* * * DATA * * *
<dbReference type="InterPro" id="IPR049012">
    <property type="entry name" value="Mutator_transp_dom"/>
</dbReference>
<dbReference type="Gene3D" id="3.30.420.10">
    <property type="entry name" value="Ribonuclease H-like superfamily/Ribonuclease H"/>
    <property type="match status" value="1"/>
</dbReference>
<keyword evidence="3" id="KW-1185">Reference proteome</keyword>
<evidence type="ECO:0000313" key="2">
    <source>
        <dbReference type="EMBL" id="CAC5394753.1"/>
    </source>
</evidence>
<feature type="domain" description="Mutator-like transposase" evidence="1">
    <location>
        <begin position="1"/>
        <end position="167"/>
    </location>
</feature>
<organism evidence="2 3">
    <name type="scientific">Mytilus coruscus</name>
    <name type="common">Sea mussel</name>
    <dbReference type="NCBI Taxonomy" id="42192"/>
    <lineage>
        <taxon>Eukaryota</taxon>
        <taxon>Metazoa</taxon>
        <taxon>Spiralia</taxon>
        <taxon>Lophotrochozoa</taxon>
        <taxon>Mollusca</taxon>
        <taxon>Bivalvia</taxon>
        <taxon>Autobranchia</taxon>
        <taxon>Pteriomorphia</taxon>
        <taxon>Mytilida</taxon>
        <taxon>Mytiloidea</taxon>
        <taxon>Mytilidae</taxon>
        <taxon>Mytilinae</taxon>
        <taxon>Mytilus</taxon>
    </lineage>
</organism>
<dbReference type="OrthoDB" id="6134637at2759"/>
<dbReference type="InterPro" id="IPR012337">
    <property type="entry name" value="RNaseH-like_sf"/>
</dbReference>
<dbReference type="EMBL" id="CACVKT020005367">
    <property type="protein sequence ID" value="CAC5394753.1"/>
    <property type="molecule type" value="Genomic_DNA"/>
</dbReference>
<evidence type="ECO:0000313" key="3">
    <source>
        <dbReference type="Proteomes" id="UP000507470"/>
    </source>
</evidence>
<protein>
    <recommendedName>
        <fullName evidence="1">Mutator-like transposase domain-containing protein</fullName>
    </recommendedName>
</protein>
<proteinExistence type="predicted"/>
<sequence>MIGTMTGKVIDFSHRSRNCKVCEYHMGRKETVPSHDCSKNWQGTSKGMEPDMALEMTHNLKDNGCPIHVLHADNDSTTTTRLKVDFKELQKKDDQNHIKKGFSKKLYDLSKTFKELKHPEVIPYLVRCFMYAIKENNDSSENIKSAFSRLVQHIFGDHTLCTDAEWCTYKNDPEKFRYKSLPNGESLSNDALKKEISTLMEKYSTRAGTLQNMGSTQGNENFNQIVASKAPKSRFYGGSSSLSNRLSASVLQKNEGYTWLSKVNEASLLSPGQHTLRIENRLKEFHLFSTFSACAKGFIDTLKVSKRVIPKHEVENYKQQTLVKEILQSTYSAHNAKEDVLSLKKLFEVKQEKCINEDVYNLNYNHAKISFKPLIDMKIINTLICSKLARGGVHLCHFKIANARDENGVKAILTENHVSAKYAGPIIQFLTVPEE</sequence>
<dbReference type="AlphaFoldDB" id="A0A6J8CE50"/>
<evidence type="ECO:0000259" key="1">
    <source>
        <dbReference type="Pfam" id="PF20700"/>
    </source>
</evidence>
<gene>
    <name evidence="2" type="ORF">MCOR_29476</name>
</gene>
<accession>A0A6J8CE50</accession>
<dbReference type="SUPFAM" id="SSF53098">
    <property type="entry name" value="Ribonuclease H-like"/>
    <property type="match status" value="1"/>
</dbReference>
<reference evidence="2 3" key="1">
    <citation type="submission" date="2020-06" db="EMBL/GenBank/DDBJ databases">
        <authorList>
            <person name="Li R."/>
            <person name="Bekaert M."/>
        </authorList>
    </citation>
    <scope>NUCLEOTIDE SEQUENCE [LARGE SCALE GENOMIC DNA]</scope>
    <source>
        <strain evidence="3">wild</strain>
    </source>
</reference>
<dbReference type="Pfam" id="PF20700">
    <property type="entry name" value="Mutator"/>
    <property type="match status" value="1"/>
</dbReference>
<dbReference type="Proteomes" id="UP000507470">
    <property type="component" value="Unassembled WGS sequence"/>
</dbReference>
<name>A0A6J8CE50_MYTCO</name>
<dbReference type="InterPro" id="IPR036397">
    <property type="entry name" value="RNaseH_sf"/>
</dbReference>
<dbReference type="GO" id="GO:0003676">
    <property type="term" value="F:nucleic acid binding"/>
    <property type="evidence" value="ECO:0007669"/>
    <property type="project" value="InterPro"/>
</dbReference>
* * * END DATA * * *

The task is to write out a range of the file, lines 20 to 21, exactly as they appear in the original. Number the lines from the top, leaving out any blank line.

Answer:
<organism evidence="2 3">
    <name type="scientific">Mytilus coruscus</name>